Features: smartphone, web app and dashboard tool

CoTown, a French startup and one of the residents of Heerlen’s Brightlands Smart Services Campus, developed the software for the digital platform by applying blockchain technology for community service tasks. The digital platform of the main technical supplier contains three main features:

  1. smartphone application for citizens that shows the tasks and the rewards
  2. web application for entrepreneurs of shops to receive payments and see who’s involved
  3. dashboard tool for the city authority to commission tasks and deliver transactions

WESH digital platform


Tasks: painting a bench, removing stickers or weeding a public garden

By downloading an app on their smartphone and registering, citizens of Heerlen will be able to apply for accessible and relatively easy public maintenance tasks assigned by the municipality. For instance painting a park bench, removing stickers from lampposts or weeding a public garden bed. By completing a task to the municipality’s approval, the citizen will be rewarded with a local digital currency. These coins can be spent at local shops, bars and cultural organisations within the city that have joined in.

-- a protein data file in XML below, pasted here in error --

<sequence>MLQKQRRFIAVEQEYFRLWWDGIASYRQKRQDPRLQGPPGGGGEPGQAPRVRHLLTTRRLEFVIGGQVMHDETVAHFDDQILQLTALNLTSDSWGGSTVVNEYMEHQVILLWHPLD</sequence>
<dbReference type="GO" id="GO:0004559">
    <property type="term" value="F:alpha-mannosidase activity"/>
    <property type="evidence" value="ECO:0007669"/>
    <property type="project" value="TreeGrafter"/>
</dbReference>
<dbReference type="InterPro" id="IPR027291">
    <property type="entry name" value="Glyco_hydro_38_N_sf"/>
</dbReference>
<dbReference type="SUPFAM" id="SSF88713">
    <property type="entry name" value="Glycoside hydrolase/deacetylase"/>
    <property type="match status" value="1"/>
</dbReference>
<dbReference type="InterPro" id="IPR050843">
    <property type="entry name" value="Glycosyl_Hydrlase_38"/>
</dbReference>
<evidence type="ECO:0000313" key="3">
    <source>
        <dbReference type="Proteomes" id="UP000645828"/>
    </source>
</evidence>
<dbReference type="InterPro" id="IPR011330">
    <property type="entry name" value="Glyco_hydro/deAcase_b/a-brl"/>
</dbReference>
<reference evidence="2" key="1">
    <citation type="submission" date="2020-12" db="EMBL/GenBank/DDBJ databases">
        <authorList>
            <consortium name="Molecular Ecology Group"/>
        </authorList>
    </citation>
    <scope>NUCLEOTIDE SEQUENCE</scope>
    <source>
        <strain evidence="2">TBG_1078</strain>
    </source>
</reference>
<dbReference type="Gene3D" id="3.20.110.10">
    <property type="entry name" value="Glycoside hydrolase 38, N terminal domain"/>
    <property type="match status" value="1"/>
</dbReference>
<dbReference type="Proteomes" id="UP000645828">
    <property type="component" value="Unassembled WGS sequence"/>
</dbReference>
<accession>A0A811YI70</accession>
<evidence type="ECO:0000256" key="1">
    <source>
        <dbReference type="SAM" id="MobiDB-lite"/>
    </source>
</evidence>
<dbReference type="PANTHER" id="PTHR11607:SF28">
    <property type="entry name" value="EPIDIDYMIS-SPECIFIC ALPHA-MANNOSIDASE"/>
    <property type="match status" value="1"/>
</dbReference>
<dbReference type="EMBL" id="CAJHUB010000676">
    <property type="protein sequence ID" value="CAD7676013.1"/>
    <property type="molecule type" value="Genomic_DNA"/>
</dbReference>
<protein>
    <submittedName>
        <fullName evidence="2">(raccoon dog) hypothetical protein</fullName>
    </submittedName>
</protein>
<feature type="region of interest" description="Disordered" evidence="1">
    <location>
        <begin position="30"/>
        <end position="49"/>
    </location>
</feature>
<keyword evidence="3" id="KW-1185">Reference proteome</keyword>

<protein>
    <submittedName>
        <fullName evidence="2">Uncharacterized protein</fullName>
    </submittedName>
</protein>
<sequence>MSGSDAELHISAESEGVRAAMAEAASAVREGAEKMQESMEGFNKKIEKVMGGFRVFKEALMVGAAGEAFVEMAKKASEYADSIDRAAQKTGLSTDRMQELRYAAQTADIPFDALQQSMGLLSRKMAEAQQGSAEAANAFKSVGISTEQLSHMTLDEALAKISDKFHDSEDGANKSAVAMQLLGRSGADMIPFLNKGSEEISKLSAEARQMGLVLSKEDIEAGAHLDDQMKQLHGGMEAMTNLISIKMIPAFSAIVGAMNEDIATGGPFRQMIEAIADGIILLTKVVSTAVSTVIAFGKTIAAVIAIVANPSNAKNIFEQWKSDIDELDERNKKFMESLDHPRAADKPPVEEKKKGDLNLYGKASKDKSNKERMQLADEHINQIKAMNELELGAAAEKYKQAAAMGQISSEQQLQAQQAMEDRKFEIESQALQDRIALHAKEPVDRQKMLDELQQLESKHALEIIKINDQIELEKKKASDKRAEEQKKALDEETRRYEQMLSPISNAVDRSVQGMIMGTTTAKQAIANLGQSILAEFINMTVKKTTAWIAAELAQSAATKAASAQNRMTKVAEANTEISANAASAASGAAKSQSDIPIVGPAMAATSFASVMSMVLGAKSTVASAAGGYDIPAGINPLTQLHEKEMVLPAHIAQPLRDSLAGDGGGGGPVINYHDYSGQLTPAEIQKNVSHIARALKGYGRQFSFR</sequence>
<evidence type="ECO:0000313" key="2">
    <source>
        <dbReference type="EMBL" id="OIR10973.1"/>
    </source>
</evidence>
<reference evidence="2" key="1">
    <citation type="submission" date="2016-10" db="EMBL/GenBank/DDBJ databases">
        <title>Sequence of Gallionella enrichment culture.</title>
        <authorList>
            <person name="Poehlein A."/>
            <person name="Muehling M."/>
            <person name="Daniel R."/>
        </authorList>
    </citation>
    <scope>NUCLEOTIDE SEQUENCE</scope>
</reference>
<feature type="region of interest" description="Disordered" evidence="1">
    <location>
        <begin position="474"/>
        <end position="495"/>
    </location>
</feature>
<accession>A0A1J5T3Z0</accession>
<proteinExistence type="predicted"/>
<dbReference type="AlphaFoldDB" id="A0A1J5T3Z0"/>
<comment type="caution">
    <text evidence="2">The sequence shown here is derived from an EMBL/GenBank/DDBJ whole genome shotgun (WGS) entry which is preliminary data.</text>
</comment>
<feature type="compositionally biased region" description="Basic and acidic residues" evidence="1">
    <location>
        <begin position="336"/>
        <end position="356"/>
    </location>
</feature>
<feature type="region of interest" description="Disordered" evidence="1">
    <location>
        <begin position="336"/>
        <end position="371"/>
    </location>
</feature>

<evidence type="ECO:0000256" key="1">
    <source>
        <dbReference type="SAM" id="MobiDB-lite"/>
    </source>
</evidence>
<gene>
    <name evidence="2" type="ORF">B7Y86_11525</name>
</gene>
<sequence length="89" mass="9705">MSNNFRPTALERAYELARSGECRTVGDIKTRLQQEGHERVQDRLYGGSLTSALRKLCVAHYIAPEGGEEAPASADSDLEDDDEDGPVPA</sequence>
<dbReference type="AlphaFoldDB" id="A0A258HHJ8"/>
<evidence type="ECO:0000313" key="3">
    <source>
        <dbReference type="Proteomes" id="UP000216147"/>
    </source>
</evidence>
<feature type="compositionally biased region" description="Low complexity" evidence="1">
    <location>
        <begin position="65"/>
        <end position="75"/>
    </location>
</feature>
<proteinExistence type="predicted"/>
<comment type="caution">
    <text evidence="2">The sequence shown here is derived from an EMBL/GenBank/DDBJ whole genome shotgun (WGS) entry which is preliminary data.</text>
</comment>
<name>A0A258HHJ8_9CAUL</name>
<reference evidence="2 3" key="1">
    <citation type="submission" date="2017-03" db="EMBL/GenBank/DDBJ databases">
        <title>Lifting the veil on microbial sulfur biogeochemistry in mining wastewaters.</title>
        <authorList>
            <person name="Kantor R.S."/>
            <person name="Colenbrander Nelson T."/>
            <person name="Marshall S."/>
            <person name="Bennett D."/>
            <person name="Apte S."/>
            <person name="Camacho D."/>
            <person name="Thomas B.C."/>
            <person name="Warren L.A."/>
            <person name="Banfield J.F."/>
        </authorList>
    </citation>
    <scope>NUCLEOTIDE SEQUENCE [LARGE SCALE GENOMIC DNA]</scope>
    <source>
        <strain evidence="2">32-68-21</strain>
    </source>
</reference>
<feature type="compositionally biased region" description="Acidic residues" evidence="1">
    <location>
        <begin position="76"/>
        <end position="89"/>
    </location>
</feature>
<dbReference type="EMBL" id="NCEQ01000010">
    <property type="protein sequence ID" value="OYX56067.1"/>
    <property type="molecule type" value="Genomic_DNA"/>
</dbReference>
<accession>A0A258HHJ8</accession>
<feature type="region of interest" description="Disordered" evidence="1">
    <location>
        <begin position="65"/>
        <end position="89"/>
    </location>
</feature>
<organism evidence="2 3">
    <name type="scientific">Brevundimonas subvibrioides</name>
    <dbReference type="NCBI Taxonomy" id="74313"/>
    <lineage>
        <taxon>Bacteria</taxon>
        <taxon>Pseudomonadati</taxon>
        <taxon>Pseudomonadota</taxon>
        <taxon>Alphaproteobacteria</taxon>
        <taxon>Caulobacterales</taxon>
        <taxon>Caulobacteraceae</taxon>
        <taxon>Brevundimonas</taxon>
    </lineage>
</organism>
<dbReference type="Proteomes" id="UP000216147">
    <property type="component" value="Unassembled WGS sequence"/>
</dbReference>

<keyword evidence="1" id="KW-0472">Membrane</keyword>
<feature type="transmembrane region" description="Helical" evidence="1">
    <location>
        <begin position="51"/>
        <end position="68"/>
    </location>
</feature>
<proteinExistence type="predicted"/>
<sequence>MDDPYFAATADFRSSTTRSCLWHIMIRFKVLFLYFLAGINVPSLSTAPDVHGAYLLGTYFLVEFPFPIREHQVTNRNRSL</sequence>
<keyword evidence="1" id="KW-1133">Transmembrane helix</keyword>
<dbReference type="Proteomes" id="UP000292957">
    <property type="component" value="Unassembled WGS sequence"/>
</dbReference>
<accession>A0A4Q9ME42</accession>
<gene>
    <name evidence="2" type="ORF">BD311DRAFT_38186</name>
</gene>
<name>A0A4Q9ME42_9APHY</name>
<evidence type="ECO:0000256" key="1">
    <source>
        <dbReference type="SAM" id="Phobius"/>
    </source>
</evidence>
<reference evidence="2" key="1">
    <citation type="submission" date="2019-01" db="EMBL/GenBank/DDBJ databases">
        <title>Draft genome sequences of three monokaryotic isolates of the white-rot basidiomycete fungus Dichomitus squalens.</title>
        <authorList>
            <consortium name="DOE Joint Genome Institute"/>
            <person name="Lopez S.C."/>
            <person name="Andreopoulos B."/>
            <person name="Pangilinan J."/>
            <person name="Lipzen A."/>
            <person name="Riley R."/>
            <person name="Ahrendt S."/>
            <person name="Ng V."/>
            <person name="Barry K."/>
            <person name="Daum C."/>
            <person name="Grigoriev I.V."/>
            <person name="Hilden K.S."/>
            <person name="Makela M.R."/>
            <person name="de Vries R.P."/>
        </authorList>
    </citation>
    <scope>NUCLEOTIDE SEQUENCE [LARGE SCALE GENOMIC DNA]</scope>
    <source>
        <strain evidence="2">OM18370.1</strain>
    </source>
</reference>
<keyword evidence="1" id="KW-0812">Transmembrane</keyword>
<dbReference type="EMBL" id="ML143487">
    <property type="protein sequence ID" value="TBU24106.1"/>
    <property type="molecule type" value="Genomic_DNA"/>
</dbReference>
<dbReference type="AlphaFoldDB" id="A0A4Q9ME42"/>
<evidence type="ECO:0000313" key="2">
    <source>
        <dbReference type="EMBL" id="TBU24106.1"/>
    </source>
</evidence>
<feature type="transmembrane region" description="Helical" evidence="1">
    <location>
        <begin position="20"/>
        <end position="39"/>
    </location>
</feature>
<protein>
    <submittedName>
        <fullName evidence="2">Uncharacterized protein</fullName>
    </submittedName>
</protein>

Digital platform: marketplace for citizens, entrepreneurs and city authority

The digital platform is a marketplace between the users (citizens) and the content providers (local retail entrepreneurs), where the platform owner (municipality) enables the transactions by assigning tasks and delivering the digital currency. The municipality pays the entrepreneurs involved, just like vouchers, when the coins have been cashed in for their products or services. Easy accessibility for both the citizens and entrepreneurs are crucial to the success of the platform.

 

Partnership: engage, monitor, support and scale-up

The city centre management organisation Heerlen Mijn Stad, is responsible to engage retailers on the platform and thus provide the right content and incentives. The neighbourhood association GMS (Grasboek-Musschemig-Schandelen) is engaging the first group of active users. They will help to kickstart the platform from its launch in March 2021. Statistics Netherlands (CBS) will monitor the users (where and when) and the effects of the project on the ratings for the public space and liveability in general (social wellbeing). Heerlen’s Brightlands Smart Service Campus provides business support and the Dutch Association of Municipalities (VNG) captures knowledge, share experiences and helps to scale up.

 

Digital currency: ‘t Heerlens Heitje